According to JAXA:

The Institute of Space and Astronautical Science of the Japan Aerospace Exploration Agency (ISAS/JAXA) performed Venus orbit insertion maneuver (VOI-1) for the Venus Climate Orbiter “AKATSUKI” at 8:49 a.m. on December 7 (Japan Standard Time,) but, unfortunately, we have found that the orbiter was not injected into the planned orbit as a result of orbit estimation.

JAXA has set up an investigation team to try and understand why the orbit insertion failed. While control has been reestablished, “the spacecraft is functioning but has put itself in a standby mode with its solar panels facing towards the Sun. It is also spinning slowly — about every 10 minutes — and radio contact is possible only for 40 seconds at a time.

If control is able to be completely regained, there will be an opportunity to re-try entering Venusian orbit in six years — Akatsuki doesn’t have the fuel to hit the brakes and go back for another go at it.

This will mark the second JAXA planetary explorer that failed to complete its mission. Planet-B — dubbed “Nozomi” — failed to enter Mars orbit in 2003. That mission was abandoned, but the spacecraft is currently still active.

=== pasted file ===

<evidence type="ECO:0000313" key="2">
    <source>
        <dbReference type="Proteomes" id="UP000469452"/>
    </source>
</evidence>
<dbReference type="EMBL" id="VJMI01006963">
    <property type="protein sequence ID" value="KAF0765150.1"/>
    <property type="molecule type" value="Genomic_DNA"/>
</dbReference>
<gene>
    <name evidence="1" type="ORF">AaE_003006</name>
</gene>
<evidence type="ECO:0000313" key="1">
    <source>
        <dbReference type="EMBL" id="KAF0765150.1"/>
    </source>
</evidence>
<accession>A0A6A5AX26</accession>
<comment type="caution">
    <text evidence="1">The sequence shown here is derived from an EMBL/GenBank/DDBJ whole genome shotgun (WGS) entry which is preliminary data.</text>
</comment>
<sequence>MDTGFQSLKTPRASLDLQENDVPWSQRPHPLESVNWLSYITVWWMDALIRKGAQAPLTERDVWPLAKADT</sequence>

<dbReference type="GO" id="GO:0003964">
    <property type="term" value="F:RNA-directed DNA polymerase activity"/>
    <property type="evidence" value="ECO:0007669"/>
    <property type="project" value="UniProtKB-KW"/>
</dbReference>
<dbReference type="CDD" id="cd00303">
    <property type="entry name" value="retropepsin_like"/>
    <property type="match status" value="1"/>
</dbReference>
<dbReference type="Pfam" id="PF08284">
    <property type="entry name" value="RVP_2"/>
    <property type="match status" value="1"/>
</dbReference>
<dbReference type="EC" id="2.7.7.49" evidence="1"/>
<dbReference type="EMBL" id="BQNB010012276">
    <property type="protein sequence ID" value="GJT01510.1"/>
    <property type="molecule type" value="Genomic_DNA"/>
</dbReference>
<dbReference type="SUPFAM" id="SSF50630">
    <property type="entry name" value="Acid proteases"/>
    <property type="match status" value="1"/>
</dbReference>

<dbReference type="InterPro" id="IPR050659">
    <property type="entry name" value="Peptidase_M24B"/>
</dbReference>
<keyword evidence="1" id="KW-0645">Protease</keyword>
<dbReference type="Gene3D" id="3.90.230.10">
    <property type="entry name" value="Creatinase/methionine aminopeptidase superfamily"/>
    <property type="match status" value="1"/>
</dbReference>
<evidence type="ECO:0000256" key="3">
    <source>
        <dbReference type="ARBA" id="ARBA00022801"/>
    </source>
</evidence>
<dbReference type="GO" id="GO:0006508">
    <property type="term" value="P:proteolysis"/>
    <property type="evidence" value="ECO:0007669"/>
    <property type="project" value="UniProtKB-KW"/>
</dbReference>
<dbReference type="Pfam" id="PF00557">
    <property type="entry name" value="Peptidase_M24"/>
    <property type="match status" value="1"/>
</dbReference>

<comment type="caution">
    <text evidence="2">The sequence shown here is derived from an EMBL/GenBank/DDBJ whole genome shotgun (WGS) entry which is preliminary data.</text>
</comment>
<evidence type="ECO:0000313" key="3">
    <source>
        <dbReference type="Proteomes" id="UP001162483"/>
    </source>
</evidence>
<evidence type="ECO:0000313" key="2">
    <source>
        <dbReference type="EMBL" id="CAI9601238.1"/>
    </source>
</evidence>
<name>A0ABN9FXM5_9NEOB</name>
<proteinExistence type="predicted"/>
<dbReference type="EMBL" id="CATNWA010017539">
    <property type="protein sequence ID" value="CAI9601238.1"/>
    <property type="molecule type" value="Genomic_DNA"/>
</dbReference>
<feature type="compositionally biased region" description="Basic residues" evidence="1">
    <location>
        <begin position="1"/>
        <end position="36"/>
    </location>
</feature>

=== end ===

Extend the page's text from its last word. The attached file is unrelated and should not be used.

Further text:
While the challenges of space travel have proven frustrating for JAXA, the agency cannot be said to not have its successes. Planet-A (“Suisei”) came within 151,000km of Halley’s Comet in 1986, as part of an international armada of probes sent to the renowned iceball during its last approach to our neck of the solar system.


Planet-A | Suisei



In addition to that, they have another very nifty, and successful, vehicle out there named IKAROS (“Interplanetary Kite-craft Accelerated by Radiation Of the Sun”). IKAROS is an experiment designed to demonstrate solar-sail technology as a means of traveling interplanetary space. IKAROS is an exciting little machine and I intend to devote an entire post to it in the near future.

Space exploration has come a long way in a very short amount of time, but we continually have these pesky failures to continually remind us that it is also very challenging. As frustrating as these complications may be, we can still appreciate the lessons learned and apply them to the success of future endeavors.